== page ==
It’s truffle season. So which wines are you going to pour with these expensive gems?
Whether you’re splurging on white truffles or black, Alba or Périgord, you still have to grapple with the especially tricky decision of what wine to drink with this most unusual of foods. One thing is sure though: this is a meal you can’t slide by with inexpensive vin ordinaire, Beaujolais Nouveau just isn’t going to cut it.
Even wine beginning to acquire the earthy funkiness of slow decline that makes it unsuitable for almost any other food renders it ideal for truffles. The decadently fecund sense of slightly decayed vegetable matter that great wine acquires as it tips over the edge of maturity perfectly complements the wet-leaves, pagan earthiness of truffles
Old white Burgundy, old Champagne, old red Burgundy, old Nebbiolo from Piedmont – Barolo or Barbaresco – all work brilliantly. Detect a theme here? Yes, “old” is very much the key when thinking about wine and truffles.
Recently a friend, invited to a dinner party, offered to bring truffles. Was I likely to decline? So off he went to Urbani on Manhattan’s far West Side – don’t get lost David! – where he picked up 74 grams of Alba truffles, just right for six people.
They were subsequently grated over linguini in a creamy sauce of fontina, the cheese of Italy’s far northwest Val de Osta. You find this delectable combination all over Piedmont.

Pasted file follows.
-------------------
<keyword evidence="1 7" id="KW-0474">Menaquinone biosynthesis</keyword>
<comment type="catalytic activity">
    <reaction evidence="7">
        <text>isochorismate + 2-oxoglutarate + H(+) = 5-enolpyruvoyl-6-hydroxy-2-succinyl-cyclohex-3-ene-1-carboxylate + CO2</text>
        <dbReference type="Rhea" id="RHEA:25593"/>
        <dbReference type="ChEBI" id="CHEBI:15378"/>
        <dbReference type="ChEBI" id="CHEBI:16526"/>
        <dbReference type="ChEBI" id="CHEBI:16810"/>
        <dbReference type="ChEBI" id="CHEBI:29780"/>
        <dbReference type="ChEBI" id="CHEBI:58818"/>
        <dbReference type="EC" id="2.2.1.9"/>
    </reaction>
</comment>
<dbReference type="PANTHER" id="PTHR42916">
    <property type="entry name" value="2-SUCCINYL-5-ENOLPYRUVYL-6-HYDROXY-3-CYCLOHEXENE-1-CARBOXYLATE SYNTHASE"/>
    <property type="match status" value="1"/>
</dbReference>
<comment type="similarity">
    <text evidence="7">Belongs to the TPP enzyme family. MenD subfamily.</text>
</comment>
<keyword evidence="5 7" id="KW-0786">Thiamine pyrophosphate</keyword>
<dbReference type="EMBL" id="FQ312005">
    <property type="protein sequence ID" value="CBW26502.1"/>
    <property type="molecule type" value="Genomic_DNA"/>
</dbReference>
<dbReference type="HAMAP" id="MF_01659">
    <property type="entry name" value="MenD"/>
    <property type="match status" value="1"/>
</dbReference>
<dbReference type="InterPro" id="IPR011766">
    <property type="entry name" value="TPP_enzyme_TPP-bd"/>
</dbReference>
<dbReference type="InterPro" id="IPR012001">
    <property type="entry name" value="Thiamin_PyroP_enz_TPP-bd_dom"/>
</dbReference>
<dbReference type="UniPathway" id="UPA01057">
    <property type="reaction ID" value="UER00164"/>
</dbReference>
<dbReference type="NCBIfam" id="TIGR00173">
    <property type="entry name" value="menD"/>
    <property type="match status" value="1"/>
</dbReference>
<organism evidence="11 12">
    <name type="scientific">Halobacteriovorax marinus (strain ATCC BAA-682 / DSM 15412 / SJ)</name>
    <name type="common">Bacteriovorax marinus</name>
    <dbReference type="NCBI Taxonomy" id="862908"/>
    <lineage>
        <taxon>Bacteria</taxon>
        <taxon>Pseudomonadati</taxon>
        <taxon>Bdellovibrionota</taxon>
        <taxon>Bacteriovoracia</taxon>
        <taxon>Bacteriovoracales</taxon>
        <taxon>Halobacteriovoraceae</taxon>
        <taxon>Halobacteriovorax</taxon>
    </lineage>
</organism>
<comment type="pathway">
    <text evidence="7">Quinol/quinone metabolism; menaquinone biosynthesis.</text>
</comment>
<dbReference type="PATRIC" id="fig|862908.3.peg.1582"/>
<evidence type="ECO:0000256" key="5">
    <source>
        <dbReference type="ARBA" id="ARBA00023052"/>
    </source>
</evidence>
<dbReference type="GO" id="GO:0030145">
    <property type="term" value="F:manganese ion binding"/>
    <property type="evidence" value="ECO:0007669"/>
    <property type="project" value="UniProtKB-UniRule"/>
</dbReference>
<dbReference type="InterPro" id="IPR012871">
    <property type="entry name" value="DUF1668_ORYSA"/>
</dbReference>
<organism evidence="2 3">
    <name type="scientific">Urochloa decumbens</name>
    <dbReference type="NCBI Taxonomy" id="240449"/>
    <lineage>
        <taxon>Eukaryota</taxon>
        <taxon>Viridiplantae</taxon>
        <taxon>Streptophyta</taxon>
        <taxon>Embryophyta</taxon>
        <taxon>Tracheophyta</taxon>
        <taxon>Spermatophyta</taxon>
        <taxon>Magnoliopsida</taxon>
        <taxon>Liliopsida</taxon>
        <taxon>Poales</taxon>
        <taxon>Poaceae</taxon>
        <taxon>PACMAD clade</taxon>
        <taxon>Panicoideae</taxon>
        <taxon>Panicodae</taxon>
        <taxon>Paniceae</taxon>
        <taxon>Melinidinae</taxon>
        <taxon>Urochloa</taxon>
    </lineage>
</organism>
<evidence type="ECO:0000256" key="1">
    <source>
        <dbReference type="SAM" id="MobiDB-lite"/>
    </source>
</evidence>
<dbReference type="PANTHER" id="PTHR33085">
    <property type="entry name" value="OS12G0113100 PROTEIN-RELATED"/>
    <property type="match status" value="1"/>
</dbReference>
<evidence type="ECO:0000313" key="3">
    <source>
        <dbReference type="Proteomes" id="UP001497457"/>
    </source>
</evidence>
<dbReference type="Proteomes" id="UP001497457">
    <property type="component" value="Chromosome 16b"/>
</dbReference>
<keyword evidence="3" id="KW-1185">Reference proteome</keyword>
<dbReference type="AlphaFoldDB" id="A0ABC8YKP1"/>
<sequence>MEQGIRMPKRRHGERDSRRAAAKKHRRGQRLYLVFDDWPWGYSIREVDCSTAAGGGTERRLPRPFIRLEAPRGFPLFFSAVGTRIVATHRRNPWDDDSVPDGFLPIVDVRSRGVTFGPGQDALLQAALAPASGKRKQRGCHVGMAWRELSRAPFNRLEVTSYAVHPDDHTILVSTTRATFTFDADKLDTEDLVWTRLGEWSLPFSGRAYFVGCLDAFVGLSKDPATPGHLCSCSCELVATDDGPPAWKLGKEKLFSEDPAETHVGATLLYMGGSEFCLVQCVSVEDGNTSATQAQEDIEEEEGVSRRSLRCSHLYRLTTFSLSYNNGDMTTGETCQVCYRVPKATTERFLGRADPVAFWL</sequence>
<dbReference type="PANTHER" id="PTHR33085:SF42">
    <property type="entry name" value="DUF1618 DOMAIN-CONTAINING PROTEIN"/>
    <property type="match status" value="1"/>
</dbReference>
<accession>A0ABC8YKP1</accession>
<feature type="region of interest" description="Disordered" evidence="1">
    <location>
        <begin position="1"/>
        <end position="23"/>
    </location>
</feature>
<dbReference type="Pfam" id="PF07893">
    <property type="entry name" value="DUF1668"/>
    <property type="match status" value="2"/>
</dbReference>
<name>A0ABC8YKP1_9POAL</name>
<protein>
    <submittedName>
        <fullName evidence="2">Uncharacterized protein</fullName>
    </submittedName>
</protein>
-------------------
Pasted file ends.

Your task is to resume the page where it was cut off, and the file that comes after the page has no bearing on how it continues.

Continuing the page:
With it I served three what I hoped were sufficiently old wines.
First up was Bollinger’s always wonderful La Grande Année, this the 2004 Rosé.
La Grande Année is one of the best, most under-rated, tête du cuvées on the market – I love the way it combines Bolly’s distinctive full-bodied, toasty, Pinot-Noir-dominant style with sophisticated aristo polish. These attributes are even more prominent in the Rosé, and the age was just the right – at 12 it still had a lively, red-cherry vivacity but time had given those tertiary characteristics of hazelnuts and well-toasted baguette the opportunity to emerge.
This is the essence of pairing wines with truffles. You need wine with finesse – blunderbuss California Cabs just don’t work, nor great Bordeaux’s. But Pinot and its cousin – stylistically if not genetically – Nebiolla, have this perfect steel-fist-in-velvet-glove magic to pull off this most delicate of food/wine pairings.
So I followed the Bolly with a Grand Cru Burgundy, Louis Jadot’s Chapelle-Chambertin 1998.
Here again, age had worked its wonders on a brilliant wine. There was a definite brown tinge but the nose was still brightly vivid and the palate seemingly acidic and ungenerous. Was it ever going to come around?
My apprehension was misplaced — given two hours to breathe it opened up magnificently. The edginess was still there but now layer upon layer of Pinot’s beguiling, silky seductiveness appeared, along with the autumnal elements that remind me of a stroll on a misty fall afternoon through the Tuileries Gardens, the smoke from roasting chestnuts wafting over the damp leaves.
Ceretto’s Bricco Rocche Barolo 2001 was more obviously generous, bigger and earthier than the Chambertin, offering a pillowy sensuality reminiscent of the soft, rolling hills of its home, Piedmont.
Yes, age is the secret for picking wine for truffles. With all other food it’s possible, even fun, to discover an inexpensive alternative to le grand vin (see my columns on inexpensive whites and reds) but not with truffles; they demand the earthy complexity that’s only comes when long years work their inexorable but slow-moving magic on a great wine.